When sitting down with a WWII vet, you never know how, or if, conversations will unfold. Some veterans have a lifetime of stories to tell, others choose not to share any of the details of the war that wiped out over 400,000 American soldiers. During my time with Robert Miller, he was gracious enough to allow me to ask lots of questions. He shared what it was like raising 4 kids in the Township, more information about baseball than I ever wanted to know, and a lesson in humility.
Robert Miller is a spunky 92-year-old who schooled me on how to use his newly acquired “smart TV”. He’s a man that has a way of bringing up baseball in every conversation, which is certainly a very unique talent. But in order to understand his love for the sport, you have to understand his childhood.
Born on June 16, 1926, a significant time in Redford history as Detroit was annexing over half of Redford. He grew up in an old farmhouse on Greenfield, with vivid memories of the Weeping Willow trees. An athletic kid, Robert showed an interest in nearly all sports. But he remembers when his dad bought him his first pair of baseball “cleats”:
“I wanted spikes but [my dad] couldn’t afford them. So they sold a little package of spikes with screws. So you took an old pair of shoes and you put them in yourself.”
A graduate of St. Mary’s of Redford in 1944, Robert played baseball, basketball, and football for the school. Standing at 6’3″, he received a scholarship to play basketball for the University of Detroit. After just a few weeks at the university he was drafted into the Army and left for basic training from Detroit’s Michigan Central Depot on October 22, 1944. As Robert was getting further into the details of his time in the military, all I could think about was how devastating it would be to be talented enough to play college ball and attend college for free, and then have it taken all away because your number got called. I mentioned my thoughts to him and he quickly replied:
“That was America then. Never complain, never bitch. We had to do what we did.”
I sat back and realized what a different world we live in now. In today’s society, there is a sense of entitlement that makes Robert shake his head.
After 3 weeks in combat, Robert was pulled from the front lines when a law was passed stating that 18-year-olds couldn’t be on the front lines. He then trained for the invasion on Japan and became a Staff Sergeant. In the spring his Command Officers asked if anyone wanted to play baseball because there was a field nearby. Robert jumped at the opportunity. He made a divisional team and was picked first for the 25th division. He laughs as he tells me that “we were boo’d by our own people because the Colonel made everyone put on their full dress outfit and root for us.”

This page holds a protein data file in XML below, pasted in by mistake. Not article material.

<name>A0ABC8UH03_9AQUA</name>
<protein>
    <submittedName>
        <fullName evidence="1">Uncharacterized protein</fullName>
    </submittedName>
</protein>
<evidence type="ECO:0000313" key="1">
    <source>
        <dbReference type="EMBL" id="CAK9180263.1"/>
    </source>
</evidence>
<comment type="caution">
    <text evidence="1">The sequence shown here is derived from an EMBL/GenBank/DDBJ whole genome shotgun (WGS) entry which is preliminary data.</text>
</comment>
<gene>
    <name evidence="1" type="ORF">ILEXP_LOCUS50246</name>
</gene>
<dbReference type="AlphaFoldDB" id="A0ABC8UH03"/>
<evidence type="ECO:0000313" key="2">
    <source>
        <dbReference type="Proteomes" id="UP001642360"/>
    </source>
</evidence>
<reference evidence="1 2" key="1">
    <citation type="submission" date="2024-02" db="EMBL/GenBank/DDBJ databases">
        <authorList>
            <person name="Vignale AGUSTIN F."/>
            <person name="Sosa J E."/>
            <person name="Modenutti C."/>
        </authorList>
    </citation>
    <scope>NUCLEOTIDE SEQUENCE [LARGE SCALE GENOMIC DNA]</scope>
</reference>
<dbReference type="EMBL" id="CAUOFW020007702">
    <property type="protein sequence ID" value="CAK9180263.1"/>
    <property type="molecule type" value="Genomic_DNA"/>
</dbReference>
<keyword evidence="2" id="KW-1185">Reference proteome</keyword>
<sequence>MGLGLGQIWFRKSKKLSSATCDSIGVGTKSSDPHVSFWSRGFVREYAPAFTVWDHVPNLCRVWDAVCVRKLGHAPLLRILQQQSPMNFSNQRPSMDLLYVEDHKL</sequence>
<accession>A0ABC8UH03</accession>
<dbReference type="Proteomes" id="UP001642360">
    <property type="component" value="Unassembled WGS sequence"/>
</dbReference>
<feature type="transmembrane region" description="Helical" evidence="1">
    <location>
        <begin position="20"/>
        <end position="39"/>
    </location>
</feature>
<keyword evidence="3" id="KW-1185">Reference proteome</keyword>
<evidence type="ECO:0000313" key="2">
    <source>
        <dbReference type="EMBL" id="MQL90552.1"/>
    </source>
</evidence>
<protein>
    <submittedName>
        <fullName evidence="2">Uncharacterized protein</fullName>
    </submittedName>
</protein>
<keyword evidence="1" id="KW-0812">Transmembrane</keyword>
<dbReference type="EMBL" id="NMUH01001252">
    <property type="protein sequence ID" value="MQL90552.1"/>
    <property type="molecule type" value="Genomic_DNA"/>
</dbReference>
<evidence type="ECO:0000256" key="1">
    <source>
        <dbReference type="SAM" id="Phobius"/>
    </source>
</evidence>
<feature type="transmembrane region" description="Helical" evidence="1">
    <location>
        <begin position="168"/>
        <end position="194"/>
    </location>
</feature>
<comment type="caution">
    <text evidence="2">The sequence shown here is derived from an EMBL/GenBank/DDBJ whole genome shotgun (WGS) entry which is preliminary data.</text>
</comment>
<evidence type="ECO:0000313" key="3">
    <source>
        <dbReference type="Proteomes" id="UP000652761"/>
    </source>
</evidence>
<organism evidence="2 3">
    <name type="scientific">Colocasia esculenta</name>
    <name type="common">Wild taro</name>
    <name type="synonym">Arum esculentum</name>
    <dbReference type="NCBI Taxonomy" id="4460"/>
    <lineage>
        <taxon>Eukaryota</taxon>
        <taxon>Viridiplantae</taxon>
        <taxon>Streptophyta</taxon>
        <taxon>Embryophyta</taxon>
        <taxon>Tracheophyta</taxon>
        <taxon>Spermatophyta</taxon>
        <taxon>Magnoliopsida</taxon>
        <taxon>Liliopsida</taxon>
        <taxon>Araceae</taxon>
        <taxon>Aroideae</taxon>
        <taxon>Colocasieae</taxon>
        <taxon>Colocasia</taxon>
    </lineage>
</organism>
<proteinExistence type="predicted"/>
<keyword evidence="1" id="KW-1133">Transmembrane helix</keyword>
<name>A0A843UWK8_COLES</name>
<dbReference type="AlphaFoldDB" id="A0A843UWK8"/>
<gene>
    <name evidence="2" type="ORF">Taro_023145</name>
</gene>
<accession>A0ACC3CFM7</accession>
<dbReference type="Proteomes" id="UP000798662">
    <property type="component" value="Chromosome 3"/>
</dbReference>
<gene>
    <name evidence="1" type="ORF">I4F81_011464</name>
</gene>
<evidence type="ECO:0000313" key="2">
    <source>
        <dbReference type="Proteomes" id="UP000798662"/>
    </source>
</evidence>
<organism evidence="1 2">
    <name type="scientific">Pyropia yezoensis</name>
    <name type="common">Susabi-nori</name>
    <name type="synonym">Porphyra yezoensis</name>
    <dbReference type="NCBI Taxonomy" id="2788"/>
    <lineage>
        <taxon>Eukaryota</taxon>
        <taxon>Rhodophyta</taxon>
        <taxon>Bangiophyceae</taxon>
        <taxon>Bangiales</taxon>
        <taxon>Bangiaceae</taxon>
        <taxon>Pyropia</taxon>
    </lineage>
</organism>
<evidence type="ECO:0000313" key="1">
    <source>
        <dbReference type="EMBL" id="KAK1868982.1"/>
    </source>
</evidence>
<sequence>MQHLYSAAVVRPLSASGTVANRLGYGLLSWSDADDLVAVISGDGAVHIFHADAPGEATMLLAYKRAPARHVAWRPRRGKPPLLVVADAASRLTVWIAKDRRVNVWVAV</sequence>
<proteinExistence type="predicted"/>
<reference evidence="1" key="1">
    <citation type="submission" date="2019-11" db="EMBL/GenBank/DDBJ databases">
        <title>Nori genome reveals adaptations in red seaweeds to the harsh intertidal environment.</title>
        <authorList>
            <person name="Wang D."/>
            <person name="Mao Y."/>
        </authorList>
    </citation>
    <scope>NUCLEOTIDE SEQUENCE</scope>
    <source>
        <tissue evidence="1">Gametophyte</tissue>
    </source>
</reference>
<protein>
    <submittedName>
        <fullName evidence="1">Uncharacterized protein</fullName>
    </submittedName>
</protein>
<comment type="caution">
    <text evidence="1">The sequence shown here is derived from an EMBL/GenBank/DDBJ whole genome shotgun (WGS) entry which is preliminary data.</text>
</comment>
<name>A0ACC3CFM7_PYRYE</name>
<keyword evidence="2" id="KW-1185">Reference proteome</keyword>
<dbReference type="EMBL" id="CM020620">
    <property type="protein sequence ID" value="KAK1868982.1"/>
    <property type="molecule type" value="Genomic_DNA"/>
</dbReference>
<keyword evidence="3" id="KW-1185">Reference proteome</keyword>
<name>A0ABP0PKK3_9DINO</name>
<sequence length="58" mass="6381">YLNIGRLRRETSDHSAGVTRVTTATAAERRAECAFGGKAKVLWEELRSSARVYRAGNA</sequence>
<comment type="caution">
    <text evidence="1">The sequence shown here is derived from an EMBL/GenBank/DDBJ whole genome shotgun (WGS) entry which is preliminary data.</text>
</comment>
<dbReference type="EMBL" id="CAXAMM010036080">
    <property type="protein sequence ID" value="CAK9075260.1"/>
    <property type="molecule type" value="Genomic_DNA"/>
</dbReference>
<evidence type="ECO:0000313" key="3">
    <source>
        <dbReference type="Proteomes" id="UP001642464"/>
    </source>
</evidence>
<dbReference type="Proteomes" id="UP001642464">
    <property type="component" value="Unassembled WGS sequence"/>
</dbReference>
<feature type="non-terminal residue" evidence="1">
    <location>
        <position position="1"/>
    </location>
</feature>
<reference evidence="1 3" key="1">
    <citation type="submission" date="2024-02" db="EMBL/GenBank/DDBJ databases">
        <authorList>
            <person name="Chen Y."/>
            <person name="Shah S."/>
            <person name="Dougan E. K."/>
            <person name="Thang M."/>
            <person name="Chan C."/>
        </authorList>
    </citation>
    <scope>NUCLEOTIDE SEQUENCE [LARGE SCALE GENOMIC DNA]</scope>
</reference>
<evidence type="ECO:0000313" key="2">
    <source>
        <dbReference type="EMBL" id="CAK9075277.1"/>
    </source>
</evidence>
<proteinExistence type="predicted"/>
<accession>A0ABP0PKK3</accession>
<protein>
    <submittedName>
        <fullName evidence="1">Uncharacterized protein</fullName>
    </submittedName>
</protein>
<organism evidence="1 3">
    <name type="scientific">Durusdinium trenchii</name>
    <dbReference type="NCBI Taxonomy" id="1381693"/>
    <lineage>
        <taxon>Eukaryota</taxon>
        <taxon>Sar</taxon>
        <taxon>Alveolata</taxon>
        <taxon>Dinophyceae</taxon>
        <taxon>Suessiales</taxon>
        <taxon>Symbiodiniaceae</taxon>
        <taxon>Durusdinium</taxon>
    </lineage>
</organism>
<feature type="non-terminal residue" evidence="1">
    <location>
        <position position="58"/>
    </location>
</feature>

After the War
While mustering out of the Army, Robert started shaking and sweating. He ended up with Malaria and was hospitalized for 3 weeks. But after being overseas for over 2 years, Robert finally made his way back home, returning to U of D, this time to play baseball as a pitcher. The Philadelphia Phillies wanted to sign him after his 1st year there, but Robert wanted to stick it out for at least 2 seasons. He entered the minor leagues in 1949, with 25 out of 27 starts, and then was brought up to the Phillies. He was getting paid $5,000/yr in the big leagues. To help subsidize his pay, Robert appeared in print and television advertisements for Camel cigarettes. In 1950 the young group of players, including Robert, were nicknamed the “Whiz Kids”. They won a National League Pennant and went on to play in the World Series. Robert played with the Phillies until 1958. He pitched against some pretty memorable players, including Willie Mays, Joe DiMaggio, and Jackie Robinson.
To hear an interesting story about Robert during the radio broadcast of game 4 of the 1950 World Series, click here, and go to minute 11:52. When I asked Robert if that was true, he laughed and said, “No. They’d say anything for a story.”
A few years before retiring from the Phillies, Robert met Maureen Maher on a blind date. Maureen was the daughter of a Circuit Court Judge and Robert was the son of a Detroit Police Officer. They married on February 3, 1954 and then bought a home in Redford. They purchased the model home in the subdivision for $14,900, with a mortgage payment of $87/month. They stayed in this home for nearly 50 years, raising 4 children (Thomas, Robert Jr, Mary, and Patrick).
Coming Full Circle
Nearly everyone calls Robert “Coach”, a natural nickname after being the head baseball coach at U of D from 1965-2000. In 1979, Robert was inducted into the Titans Sports Hall of Fame, and in 1999 was inducted into the Michigan Sports Hall of Fame. Robert’s sons caught the baseball bug as well; all 3 played in high school. Robert Jr (“Bob”) and Patrick also played at U of D, and Patrick went on to play in the minor leagues.
Robert still occasionally gets asked for autographs. He says his favorite stadium that he played at was Wrigley Field. And the WWII medal he is most proud of is his combat medal. Here are some pictures from my visit with him: